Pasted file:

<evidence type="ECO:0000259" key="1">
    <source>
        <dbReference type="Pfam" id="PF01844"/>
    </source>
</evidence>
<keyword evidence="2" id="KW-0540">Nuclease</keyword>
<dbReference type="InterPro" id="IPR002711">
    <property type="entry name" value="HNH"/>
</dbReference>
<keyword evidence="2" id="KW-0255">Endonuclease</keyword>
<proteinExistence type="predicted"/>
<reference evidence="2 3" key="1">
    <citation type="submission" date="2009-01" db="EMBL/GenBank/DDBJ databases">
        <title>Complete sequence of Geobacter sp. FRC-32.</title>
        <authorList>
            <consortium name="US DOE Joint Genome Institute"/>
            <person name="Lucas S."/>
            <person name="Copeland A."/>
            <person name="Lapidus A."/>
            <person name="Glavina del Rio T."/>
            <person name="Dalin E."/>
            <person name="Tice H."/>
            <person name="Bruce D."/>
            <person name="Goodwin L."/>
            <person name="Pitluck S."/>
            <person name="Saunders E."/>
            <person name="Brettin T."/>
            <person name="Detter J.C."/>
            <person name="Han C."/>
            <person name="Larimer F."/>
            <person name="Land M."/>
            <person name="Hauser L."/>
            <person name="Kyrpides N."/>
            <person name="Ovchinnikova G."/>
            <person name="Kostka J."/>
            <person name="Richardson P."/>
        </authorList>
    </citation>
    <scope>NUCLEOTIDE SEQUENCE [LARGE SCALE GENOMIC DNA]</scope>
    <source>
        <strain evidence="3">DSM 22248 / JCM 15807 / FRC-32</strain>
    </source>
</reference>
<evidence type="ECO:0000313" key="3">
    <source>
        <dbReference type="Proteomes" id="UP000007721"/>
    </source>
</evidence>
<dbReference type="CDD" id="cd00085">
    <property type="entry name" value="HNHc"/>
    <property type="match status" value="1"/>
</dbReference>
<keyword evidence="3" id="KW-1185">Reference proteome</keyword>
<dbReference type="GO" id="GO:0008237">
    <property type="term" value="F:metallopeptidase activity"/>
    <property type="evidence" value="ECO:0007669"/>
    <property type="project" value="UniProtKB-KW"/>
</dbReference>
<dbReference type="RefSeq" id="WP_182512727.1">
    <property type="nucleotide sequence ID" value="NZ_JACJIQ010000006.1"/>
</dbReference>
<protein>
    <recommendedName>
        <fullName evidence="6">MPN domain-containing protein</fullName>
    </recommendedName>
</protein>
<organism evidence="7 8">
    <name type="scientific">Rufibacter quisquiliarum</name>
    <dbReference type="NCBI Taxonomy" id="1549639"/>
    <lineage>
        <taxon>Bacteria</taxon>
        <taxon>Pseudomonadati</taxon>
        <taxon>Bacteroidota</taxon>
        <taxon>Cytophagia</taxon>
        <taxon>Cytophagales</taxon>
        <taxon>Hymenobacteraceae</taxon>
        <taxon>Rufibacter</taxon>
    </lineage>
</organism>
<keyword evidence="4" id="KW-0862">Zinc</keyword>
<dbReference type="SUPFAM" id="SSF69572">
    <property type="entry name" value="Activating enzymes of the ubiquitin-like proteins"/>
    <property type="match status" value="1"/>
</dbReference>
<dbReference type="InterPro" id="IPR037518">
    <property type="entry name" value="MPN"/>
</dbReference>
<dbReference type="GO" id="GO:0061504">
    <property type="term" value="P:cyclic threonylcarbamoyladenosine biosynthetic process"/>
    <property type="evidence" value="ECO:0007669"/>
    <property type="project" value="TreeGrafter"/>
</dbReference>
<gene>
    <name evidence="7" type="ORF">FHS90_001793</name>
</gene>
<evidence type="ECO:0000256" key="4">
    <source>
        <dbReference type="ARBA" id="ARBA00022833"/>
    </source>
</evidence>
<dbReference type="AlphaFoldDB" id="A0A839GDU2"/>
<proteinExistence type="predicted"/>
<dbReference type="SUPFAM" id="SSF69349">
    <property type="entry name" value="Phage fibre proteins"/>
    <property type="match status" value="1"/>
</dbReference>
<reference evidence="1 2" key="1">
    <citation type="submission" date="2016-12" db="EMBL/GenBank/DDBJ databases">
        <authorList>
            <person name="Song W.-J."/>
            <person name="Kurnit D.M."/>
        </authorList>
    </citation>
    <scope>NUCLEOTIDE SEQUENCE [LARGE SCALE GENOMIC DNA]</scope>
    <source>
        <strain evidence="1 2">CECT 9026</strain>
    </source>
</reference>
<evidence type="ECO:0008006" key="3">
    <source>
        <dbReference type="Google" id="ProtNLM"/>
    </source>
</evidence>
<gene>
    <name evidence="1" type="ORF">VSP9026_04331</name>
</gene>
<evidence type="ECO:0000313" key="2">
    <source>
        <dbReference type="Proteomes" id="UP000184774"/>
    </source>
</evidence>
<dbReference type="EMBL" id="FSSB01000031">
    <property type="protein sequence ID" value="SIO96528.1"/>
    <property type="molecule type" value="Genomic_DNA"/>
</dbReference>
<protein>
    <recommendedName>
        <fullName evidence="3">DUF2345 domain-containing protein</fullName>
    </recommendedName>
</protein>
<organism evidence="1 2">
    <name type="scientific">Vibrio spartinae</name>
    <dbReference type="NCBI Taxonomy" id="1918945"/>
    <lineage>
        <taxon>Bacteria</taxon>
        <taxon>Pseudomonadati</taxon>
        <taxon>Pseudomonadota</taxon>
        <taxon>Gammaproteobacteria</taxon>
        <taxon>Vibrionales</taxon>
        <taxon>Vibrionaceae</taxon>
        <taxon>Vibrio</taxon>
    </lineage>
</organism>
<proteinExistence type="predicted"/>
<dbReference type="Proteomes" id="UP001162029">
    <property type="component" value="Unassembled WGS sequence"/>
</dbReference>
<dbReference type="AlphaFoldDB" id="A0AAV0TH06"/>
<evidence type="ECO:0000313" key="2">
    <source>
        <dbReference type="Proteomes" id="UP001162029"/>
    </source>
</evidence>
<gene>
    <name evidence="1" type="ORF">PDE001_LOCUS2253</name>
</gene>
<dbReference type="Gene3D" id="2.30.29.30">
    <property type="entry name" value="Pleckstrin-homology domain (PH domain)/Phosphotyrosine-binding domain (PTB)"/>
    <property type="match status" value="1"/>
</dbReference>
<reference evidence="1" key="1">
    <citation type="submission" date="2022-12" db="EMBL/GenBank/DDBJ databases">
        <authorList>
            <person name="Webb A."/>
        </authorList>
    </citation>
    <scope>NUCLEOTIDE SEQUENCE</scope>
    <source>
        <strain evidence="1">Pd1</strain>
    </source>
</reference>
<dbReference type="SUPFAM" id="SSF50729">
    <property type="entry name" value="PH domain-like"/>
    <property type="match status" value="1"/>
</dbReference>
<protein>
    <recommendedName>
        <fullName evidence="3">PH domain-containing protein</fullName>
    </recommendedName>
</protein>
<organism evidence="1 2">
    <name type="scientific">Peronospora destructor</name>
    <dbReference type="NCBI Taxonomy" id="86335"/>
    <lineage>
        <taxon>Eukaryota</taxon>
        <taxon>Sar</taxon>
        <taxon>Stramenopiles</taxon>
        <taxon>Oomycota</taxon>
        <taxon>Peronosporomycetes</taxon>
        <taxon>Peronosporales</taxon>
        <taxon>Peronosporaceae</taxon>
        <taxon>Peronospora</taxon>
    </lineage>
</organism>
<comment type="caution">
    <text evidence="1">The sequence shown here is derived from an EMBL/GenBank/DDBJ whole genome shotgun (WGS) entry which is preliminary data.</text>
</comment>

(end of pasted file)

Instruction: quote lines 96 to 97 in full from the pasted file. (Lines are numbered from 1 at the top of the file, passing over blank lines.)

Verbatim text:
<evidence type="ECO:0000256" key="4">
    <source>